I was asked this question in response to a piece I wrote last week under the title Making Linux look harder than it is, about why new Linux users should start with the simplest possible GUI tools and learn to use the command line only after they have a system up and running and get a little experience with it. That article drew more than 300 emails, mostly along the lines of, "Preach it, Brother!"
but some raised interesting questions, including the one that gave this column its title.
Cost is a big reason to choose Linux
I started using Linux because it cost less than Windows. I was not interested in the power of the command line, even though I learned to enter rudimentary text commands right from the start; back in 1998, that was a necessary part of getting Linux installed and using it as a day-to-day operating system. But I was not looking for flexibility or to control every each of my computer's internal functions one by one. All I wanted to do was write and edit text (because that's what I do for a living), alter a few graphics (mostly photos) now and then, browse Web sites, and send and receive email. I also wanted to keep some simple personal and business records, including contact information for various friends and associates.
These are not complicated computer chores, but they were all I really needed (as opposed to wanted) from my computer. I could have done all of this with Windows quite easily.
The "but" was money. Before installing then-current Windows 98, I would have had to upgrade my hardware. Even used, I was looking at $600 or more for anything decent. And even if I had gotten a used computer with Windows 98 installed on it, I would have needed another $500, minimum, in software to work with publishers who thought there were only three word processing programs in the whole world: Microsoft Word, Microsoft Word, and Microsoft Word, and also wanted all graphics I submitted with a story to be just the right size and otherwise optimized for their publications, preferably with Adobe Photoshop.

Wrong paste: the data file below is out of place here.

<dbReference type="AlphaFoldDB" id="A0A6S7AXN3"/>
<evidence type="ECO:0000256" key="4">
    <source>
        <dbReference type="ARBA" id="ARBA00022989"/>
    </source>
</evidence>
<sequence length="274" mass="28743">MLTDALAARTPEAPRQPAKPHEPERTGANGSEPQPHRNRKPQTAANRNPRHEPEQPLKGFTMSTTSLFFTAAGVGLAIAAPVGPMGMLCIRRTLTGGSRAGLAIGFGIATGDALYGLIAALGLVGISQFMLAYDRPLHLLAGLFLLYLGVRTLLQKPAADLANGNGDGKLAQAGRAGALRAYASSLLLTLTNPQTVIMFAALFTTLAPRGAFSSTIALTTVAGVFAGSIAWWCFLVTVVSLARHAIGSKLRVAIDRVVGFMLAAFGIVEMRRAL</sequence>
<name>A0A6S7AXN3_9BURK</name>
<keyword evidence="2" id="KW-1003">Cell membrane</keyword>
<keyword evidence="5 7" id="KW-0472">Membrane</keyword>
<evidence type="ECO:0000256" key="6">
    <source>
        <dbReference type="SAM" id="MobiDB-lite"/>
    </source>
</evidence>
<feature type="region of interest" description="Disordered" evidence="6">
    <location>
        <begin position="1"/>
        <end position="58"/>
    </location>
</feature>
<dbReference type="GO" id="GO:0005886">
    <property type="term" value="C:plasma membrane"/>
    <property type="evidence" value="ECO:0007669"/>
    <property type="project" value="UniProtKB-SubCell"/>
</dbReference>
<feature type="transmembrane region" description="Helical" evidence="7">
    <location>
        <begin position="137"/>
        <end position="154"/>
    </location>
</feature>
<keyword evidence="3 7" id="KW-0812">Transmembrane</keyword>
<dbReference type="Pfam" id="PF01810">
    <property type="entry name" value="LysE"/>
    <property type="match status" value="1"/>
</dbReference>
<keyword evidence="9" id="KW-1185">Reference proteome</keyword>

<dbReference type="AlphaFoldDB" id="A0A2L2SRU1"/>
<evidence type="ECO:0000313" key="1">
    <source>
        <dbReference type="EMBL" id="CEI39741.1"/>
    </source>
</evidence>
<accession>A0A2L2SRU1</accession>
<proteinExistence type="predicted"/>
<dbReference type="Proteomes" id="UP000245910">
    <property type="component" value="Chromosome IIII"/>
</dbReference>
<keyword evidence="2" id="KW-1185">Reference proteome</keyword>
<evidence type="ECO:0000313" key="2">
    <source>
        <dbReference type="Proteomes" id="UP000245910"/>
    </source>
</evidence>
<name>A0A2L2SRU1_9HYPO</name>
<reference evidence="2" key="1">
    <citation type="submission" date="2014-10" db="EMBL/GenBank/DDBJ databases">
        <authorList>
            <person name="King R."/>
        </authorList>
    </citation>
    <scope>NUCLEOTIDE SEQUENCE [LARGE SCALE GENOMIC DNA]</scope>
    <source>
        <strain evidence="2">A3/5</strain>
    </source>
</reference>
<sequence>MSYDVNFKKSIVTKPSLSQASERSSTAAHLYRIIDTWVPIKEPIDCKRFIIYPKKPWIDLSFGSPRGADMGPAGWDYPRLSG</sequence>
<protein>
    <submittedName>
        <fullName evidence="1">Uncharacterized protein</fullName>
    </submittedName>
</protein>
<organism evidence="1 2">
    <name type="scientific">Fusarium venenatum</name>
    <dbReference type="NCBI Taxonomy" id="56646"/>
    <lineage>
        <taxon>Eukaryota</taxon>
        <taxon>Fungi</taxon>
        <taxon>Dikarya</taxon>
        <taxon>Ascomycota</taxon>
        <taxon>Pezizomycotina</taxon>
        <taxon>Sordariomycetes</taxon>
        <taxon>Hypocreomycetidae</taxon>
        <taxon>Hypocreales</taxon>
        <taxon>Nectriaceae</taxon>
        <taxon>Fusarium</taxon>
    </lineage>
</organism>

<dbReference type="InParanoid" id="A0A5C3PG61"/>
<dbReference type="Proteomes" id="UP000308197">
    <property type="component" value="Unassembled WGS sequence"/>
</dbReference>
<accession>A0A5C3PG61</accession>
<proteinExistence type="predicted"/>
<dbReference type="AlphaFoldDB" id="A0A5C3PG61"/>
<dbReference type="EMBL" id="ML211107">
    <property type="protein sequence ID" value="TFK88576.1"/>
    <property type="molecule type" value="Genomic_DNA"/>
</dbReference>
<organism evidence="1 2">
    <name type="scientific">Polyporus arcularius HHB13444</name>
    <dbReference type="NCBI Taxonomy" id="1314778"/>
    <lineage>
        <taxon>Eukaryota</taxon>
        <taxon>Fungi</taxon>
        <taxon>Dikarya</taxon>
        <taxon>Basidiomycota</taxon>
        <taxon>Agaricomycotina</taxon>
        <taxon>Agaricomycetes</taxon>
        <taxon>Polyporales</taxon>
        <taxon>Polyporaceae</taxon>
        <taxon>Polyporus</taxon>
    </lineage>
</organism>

Since then, as inevitably happens, my software "must have" list has grown. I estimate that Windows equivalents of the software I currently use on my Linux-running laptop would cost me around $1,500, even though almost all of them are included in major $70-level commercial Linux distribution packages and, for those who choose to go this route, can be downloaded for free.
If this level of cost saving isn't reason enough to run Linux -- and to spend a fair amount of time learning how to install and use it -- I don't know what is.
Power and flexibility are great -- in small doses
One of the touted advantages of Linux (and Unix) is that famous command line flexibility and power. But does everyone really need it? And is the command line best place to start with Linux?
Fighter pilots start their training in simple, "low and slow" trainers, not in F-16s or F-18s. Flight instructors, military or civilian, don't expect trainees to master complicated aerobatic maneuvers before they are allowed to solo. They teach their students how to do basic things like turn, change altitude, and take off and land before they move to the next level. Some pilots never get much beyond the basics, either because they have no need, no time or no desire. It is the same with computers. If a user can do all he or she needs with point and click commands, that's fine. The difference between Windows and Linux to someone on this level (aside from cost and stability) is that Linux offers every user the option of going beyond point/click into command line esoterica, while Windows does not.